Like most of us, it has been a long time since I attended a conference in person. Sessions are often not terribly memorable, and once I get home, I rarely refer to my notes.
One of the exceptions was a presentation I attended at the Annual Symposium of the American Medical Informatics Association a few years ago, where the topic covered the use of the patient portal among children and adolescents. I remember speakers talking about how their institution did the difficult job of defining which items could be shared, which ones should be shared, and how to best set various age and proxy restrictions to get the best result.
Fast forward, and now we are dealing with not only the limitations of patient privacy and EHR capabilities, but also the impact of interoperability and information lockout rules. JAMA Pediatrics had a good point of view article about this last week. Working with minor patients can be challenging, especially as they go through the teenage years and become candidates for certain health care services that can be kept confidential to some extent, such as pregnancy, sexual health, health mental and related attention. It has always been a fine line that we have had to walk, because although we may restrict that information in medical records, parents and guardians can still receive insurance bills and correspondence.
For those who might not be in the trenches of data sharing, the article provides a good overview of what HIPAA and HITECH have required in terms of making records available. It also summarizes the 21st Century Cures Law and the information blocking rules. When it comes to information blocking, there is a subset of situations where information blocking might be allowed, including technical infeasibility, harm prevention, and privacy. Those caring for minors may need to use one of these exceptions to protect patient confidentiality, especially since states have different requirements for protecting restricted categories of information such as mental / sexual health services and contraception.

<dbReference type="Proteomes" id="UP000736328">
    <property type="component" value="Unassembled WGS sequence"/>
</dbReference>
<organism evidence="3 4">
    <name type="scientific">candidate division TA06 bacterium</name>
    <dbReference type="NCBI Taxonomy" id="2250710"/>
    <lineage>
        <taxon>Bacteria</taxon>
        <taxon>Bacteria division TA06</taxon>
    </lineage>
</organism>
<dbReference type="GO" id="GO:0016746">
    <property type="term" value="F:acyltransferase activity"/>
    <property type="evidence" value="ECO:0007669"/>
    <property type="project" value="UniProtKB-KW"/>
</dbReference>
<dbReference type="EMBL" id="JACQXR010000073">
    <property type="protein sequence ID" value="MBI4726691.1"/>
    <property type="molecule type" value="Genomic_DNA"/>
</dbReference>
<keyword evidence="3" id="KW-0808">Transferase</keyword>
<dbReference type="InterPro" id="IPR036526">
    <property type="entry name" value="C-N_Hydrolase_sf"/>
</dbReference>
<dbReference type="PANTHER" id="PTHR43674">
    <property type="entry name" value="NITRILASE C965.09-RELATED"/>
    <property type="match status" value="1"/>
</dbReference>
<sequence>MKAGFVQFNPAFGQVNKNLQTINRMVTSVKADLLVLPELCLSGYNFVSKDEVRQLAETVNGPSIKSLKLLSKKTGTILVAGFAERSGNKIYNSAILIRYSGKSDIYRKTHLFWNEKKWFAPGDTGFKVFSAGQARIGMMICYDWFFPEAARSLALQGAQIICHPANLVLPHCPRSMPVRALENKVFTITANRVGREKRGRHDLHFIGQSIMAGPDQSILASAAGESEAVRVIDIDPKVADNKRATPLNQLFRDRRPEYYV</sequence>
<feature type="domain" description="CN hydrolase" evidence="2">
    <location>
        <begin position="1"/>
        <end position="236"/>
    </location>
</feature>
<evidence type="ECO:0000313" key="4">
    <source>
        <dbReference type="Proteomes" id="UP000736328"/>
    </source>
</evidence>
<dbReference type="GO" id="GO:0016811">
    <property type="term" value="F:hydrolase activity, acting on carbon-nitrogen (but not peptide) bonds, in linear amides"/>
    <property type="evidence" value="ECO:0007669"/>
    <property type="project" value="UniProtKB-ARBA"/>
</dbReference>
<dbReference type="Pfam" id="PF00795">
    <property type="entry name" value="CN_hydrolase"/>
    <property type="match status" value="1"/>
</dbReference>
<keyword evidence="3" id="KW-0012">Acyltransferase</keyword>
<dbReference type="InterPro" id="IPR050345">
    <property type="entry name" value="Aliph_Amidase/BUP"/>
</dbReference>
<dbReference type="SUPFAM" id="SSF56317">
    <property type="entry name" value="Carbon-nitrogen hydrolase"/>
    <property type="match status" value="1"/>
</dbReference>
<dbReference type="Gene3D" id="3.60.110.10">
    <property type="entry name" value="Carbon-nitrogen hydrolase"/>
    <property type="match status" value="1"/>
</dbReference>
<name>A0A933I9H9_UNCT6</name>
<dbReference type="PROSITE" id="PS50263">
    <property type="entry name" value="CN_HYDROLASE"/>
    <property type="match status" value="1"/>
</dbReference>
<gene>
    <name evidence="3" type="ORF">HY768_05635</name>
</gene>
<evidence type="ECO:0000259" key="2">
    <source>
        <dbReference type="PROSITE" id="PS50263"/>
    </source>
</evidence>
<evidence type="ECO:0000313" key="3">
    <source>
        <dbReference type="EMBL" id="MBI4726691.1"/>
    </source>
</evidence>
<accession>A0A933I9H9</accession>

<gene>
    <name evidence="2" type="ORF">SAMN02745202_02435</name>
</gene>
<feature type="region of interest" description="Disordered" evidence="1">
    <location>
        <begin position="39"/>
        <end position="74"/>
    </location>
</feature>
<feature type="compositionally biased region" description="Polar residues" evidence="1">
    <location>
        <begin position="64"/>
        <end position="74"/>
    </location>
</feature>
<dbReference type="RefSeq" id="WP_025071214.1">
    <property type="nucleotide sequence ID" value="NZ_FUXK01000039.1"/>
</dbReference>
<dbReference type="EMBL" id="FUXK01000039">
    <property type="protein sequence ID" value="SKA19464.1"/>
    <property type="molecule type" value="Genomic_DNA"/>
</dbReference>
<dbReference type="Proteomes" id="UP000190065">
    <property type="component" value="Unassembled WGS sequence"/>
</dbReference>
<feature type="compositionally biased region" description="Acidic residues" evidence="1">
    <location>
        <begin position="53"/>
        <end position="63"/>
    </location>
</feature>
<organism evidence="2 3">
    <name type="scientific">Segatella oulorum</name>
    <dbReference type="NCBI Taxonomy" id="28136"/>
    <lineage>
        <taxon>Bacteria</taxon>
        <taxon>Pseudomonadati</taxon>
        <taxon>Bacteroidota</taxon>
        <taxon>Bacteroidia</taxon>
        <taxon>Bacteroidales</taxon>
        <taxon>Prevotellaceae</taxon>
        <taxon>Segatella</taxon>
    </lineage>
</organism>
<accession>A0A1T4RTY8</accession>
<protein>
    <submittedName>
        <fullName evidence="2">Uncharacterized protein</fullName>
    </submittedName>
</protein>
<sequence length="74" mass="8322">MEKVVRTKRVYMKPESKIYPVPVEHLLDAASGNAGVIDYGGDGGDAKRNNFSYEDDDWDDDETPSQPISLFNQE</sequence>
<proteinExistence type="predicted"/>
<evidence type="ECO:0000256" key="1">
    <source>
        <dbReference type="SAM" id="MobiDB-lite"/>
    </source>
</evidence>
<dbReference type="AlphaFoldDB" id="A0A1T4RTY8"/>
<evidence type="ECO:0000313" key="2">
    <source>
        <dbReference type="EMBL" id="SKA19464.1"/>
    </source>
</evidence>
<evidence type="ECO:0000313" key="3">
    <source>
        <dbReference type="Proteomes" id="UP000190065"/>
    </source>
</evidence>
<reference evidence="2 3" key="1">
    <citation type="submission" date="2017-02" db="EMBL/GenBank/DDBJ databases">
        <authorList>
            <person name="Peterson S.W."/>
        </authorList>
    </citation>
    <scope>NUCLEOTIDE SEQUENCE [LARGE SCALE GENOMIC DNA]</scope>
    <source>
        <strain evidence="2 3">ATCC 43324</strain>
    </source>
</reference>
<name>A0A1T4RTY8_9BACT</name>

Doctors need to understand those state rules and what parents might see, and they also need to fully understand what features their EHRs can provide to help them with this overwhelming task. Some EHRs I have worked with allow users to mark specific data items as “sensitive” and block publication; Others require the user to create separate encounter notes where documentation for an entire visit is blocked from posting. Less intelligent users may not understand these nuances, leading to negative consequences for patients, not to mention greater responsibility for themselves and their institutions.
The article also points out that the data flow should also protect the information provided by caregivers who might have the need to hide certain elements of the history from the patient, such as adoption status, genetic diseases, or other family history that a patient might not have. . ripe enough to absorb. Another tricky area noted by the authors is the maternal data found in the EHR table of a newborn. This information often includes sensitive tests (HIV, hepatitis, sexually transmitted infections), as well as information on the mother’s drug and alcohol use, detection of intimate partner violence, and more. Disclosing a mother’s protected health information to other caregivers can be a problem if not handled carefully.